Pacific Woods

Finisterre, by Pacific Woods
Finisterre

(2020)
Sanctuary, by Pacific Woods
Sanctuary

(2018)
Pool of Mirrors, by Pacific Woods
Pool of Mirrors

(2017)
Pacific Woods: Dave Jordan & Harrison Goldberg
About

Pacific Woods
Reviewer David Steffen
Review

by David Steffen



Finisterre, by Pacific Woods

Pacific Woods

Harrison Goldberg - tenor, alto & soprano saxophones
Dave Jordan - electric bass guitar

Recorded, mixed & mastered by Dave Jordan
Cover design & photography by PT Nunn
Copyright © and ℗ 2020 Pacific Woods

 

Finisterre

  1. Finisterre
  2. Awakening
  3. Oh Glorious Day
  4. Open Sky
  5. Rumination
  6. Autumn Waltz
  7. No More Waiting
  8. Respite
  9. Struttin'
  10. Solace
  11. Into the World
  12. Jubilation
  13. Prayer for Peace


Streaming & downloads:

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Amazon Music   Google Play

Buy CDs at: Amazon Music or
Dolphin Gallery, Gualala, CA


Video by ptNunn.com
 

Recorded in Gualala, CA, on the western edge of the continent, "Finisterre" (Latin for "land's end") evokes the beauty and serenity of our coast, between the Pacific Ocean and the redwood forest, hence the band's name, "Pacific Woods."

Speaking of their band's origin and creative process, Harrison says: "Several years ago, Dave and I began a series of weekly experimental workshops that over time evolved into a unique dialogue between saxophone and electric bass, a musical language that was captured on our first recording, Pool of Mirrors. Most of the tracks on our albums are first-take improvisations recorded live."

Harrison's lyrical melodies are the aesthetic heart of Finisterre. His decades of playing jazz inform his melodies, but this isn't quite a jazz album. His playing is quieter, more spacious and peaceful than his fans may expect from his jazz concerts here on the coast.

Dave's ostinato bass lines provide a pulse and rhythmic texture, but leave room for expressive and rhythmic freedom. Often, one of us will break the groove and the other will follow, leading to unexpected interludes and changes in direction.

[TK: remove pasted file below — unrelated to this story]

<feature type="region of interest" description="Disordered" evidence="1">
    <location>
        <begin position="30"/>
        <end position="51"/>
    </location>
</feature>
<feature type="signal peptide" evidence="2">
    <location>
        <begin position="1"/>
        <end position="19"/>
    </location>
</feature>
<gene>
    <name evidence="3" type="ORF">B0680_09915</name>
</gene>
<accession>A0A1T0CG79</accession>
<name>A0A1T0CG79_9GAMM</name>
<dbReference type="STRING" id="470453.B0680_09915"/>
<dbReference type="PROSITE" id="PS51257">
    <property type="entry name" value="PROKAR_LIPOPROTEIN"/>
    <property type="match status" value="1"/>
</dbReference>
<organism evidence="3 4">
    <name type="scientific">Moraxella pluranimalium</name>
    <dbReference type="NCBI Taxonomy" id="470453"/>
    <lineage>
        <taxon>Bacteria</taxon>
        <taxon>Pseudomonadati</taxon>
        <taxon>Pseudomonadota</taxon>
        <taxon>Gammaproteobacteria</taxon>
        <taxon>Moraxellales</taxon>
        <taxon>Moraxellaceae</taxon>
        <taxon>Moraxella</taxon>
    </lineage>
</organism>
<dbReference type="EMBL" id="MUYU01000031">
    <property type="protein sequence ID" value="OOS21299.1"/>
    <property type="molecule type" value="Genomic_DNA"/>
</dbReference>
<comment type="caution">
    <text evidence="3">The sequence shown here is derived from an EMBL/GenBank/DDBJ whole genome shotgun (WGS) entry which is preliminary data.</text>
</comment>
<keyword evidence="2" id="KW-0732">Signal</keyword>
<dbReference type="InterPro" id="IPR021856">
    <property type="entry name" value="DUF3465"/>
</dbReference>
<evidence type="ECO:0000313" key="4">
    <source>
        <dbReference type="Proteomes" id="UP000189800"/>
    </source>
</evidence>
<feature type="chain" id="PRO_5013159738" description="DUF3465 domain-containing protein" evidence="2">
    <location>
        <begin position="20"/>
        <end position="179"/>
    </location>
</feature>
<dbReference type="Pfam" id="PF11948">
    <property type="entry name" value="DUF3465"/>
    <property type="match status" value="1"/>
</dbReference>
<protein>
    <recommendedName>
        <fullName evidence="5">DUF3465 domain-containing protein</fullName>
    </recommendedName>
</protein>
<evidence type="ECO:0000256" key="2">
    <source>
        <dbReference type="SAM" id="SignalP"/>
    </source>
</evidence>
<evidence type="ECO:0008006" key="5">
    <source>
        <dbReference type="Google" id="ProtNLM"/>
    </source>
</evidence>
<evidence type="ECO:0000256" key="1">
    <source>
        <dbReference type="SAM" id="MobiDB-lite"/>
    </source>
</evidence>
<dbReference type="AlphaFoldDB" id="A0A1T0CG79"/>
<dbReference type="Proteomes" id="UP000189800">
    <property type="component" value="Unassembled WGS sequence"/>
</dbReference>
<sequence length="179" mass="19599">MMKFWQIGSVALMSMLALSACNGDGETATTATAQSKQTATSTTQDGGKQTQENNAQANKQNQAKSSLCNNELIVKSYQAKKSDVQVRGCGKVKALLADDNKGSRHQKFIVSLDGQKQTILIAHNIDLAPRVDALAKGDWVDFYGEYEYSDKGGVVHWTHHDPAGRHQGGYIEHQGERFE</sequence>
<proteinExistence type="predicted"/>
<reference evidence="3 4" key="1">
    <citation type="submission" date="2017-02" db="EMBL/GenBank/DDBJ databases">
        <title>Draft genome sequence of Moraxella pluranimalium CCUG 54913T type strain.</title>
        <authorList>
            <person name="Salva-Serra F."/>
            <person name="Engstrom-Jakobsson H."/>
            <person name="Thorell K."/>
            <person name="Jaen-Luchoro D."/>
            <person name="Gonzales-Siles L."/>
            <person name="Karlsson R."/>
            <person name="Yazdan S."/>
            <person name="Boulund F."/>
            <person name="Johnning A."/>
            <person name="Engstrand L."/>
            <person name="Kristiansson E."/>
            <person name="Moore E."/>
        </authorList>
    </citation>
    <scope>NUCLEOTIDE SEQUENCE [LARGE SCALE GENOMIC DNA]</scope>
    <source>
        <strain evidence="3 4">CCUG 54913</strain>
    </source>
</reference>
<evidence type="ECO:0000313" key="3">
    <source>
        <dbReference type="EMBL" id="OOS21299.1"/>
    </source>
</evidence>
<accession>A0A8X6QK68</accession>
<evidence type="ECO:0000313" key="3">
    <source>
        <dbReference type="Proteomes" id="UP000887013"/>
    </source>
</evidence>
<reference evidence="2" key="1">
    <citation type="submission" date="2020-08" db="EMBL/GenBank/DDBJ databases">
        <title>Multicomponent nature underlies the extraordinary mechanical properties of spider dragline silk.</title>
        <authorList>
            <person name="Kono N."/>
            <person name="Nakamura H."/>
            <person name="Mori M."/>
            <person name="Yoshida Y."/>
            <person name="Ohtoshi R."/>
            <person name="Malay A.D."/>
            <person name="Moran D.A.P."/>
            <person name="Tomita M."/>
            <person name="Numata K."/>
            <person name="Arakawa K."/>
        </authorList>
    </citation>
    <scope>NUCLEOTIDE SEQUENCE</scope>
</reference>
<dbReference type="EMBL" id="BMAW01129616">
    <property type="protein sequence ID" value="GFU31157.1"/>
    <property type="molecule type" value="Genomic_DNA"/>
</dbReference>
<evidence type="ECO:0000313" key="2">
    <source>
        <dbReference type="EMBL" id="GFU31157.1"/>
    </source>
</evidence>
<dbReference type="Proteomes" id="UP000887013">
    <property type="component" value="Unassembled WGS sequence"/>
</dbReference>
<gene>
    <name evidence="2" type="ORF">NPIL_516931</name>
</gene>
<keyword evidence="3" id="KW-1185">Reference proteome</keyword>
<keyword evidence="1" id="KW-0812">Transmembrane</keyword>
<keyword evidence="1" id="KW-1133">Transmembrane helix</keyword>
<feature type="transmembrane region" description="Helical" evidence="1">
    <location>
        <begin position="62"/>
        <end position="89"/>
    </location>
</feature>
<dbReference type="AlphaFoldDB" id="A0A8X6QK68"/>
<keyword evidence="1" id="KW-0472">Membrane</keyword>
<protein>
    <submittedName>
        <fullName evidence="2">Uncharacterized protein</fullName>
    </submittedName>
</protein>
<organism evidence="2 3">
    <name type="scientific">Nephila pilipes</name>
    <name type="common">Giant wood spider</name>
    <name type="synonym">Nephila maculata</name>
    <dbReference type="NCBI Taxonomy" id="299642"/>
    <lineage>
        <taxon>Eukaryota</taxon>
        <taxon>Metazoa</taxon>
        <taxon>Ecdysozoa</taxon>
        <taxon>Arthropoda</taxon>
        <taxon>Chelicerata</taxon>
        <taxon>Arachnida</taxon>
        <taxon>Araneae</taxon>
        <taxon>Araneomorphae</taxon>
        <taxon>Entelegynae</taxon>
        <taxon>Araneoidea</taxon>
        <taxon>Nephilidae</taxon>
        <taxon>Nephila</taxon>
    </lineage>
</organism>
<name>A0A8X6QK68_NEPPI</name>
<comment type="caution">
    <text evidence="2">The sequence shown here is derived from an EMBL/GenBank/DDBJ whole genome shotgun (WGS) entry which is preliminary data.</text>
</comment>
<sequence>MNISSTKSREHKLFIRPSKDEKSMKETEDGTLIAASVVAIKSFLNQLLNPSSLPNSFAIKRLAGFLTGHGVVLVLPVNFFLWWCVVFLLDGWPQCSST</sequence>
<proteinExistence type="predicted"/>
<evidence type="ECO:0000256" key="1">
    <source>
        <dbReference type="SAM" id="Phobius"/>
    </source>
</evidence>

Even more than previous albums, the tunes on Finisterre are bass & sax duets, with no overdubs or digital magic. The music is deceptively simple — strongly tonal and modal, with no atonal explorations, basic time signatures with no complex syncopation; it's simply the interplay of Harrison's soaring melodies and Dave's rhythmic bass patterns.

 


"Finisterre"
New Album by Pacific Woods

Reviewed by David Steffen

Before you hear the music, the artwork on the CD package makes you start thinking. Then you see the title, and a fragment of imaginary music may come to mind. By the time you open the CD and get ready to listen you're thinking you know what's coming.

From the first bars, you figure out that the Celts have been here. Sirens (from Greek mythology) have probably spent time here, their songs so compelling they drive sailors to find the rocks, instead of a safe harbor. "Finisterre" is an album for listening at home, or sitting somewhere. Somewhere other than in your car, by the way. You want to be able to enjoy the music thoroughly, without distractions. And enjoy you will.

It's reasonable to conclude that the title of the album "Finisterre," is no accident, and from the first notes you begin to picture the two members of Pacific Woods, standing on those Spanish cliffs above the water. In Galicia, to be precise. And now you know why the sailors were lost. Lost inside the siren's songs.

Actually, the cliffs are thousand of miles west of Galicia. In northern California. The two members of Pacific Woods, Harrison Goldberg and Dave Jordan, are outstanding musicians. Give them a classic Jazz chart and they'll kill it. (That's a good thing.) However, in some respects, it's more important that they are able to intuit the musical journey. With each track of this album you can feel a visceral call-and-response as Goldberg's breath and Jordan's fingers take us on our journey. You can get lost in the album and happily, there are no rocks below us. No sea to endanger us.

"Finisterre" is a baker's dozen of superb tracks. You get no sense that Goldberg's sax and Jordan's bass are fighting for digital supremacy. Rather they are much like a coin. One flip and the sax seems to take precedence. Flip the coin and the roles are reversed. And the listener wins each time.

I can provide you a list of tracks and say "listen to this track or that track." But I won't. Pick up the CD and listen to it all. Safely.

© 2020 The Lighthouse Peddler; reprinted with permission


David Steffen
David Steffen writes about history and the arts under the pen name JazzDavid.
He oversaw day-to-day operations at GRP Records, a jazz-oriented label based
in New York, and later worked for BMG Music (NY) and A&M Records (CHI, LA).


contact: pw@pacificwoodsstudio.com

© 2017-2021 Pacific Woods

Pacific Woods Studio